All of Tevel’s service learning programs begin with an orientation designed to prepare the participants for the volunteer experience and to put that experience in context. In the Exchange for Change program, the orientation is 3-5 days in Kathmandu, in the Tevel Community program it is 4 weeks in Kathmandu, and in the Tevel Fellowship it is 3 weeks in Israel followed by 5 weeks in Kathmandu.
Orientation content includes:
Nepal- its people, language and culture
In order to work with communities, it is critical that you understand their culture. Therefore our amazing Nepali staff teaches all volunteers a series of courses designed to give a basic understanding of their world.
Globalization and Jewish Values
We want the volunteer experience to affect you for the rest of your life. Therefore in the orientation we put your experience in the context of the larger issues that are affecting both the marginalized Nepali communities as well as the entire world.
The educational experience continues throughout the program and will of course relate to the daily volunteer work of the participants. During the volunteering section of the program there are monthly weekend seminars.
Professional skills by Thematic group
All volunteers are assigned to a thematic group in one of five fields: agriculture, women’s empowerment, education, youth and media (only open in the Tevel Fellowship). In the orientation, the Tevel staff and outside lecturers will enhance your professional knowledge of the thematic field in which you will be working.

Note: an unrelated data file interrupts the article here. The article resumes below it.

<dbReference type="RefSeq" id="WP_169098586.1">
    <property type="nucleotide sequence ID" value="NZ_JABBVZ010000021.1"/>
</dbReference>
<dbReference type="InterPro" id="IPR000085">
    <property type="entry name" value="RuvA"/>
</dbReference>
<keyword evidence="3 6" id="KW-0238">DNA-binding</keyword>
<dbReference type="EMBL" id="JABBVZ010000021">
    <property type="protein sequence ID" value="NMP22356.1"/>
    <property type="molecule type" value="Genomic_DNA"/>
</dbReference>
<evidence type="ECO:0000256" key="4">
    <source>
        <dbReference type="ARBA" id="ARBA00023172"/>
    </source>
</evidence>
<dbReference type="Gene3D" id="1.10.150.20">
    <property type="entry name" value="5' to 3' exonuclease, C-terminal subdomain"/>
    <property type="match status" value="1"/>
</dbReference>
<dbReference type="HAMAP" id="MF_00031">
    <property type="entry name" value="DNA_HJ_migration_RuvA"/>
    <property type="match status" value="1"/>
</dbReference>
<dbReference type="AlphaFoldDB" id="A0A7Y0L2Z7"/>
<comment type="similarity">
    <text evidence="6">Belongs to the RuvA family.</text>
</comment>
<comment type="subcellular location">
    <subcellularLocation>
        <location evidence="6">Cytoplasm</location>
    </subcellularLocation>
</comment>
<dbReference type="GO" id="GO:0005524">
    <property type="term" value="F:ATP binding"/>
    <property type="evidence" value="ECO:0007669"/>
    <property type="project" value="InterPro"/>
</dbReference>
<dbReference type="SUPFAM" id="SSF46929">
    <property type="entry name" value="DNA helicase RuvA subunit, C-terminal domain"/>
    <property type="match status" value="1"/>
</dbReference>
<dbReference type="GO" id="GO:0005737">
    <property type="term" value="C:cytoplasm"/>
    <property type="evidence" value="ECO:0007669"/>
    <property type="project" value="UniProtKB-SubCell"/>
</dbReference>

Guest lecturers give various additional courses in social and environmental justice, Judaism, philosophy, public policy, and more. These include well-know activists and scholars such Eran ben Yeminy, Dr. Sarale Shadmy Wortman, musician and psychotherapist Yehoshua Englemenan, author and human rights activist Yuval Elbashan and others.
Classes in Nepali language, society and politics are given by Tevel’s Nepali faculty. Similarly, a number of Nepali figures are guest lecturers during the orientation phase of the program; these include heads of important Nepali NGO’s, as well as journalists and politicians of the first rank.
Weekend seminars and continuing education during the volunteer period are led by Tevel staff members who are themselves graduates of the program. These staff members provide group and individual guidance during both the educational and volunteering phases of the program.
Lastly, we believe strongly that every participant has something to contribute to the group’s development. Therefore, we encourage participants themselves to prepare and teach classes and workshops during the orientation period, at weekend seminars, and in weekly study sessions.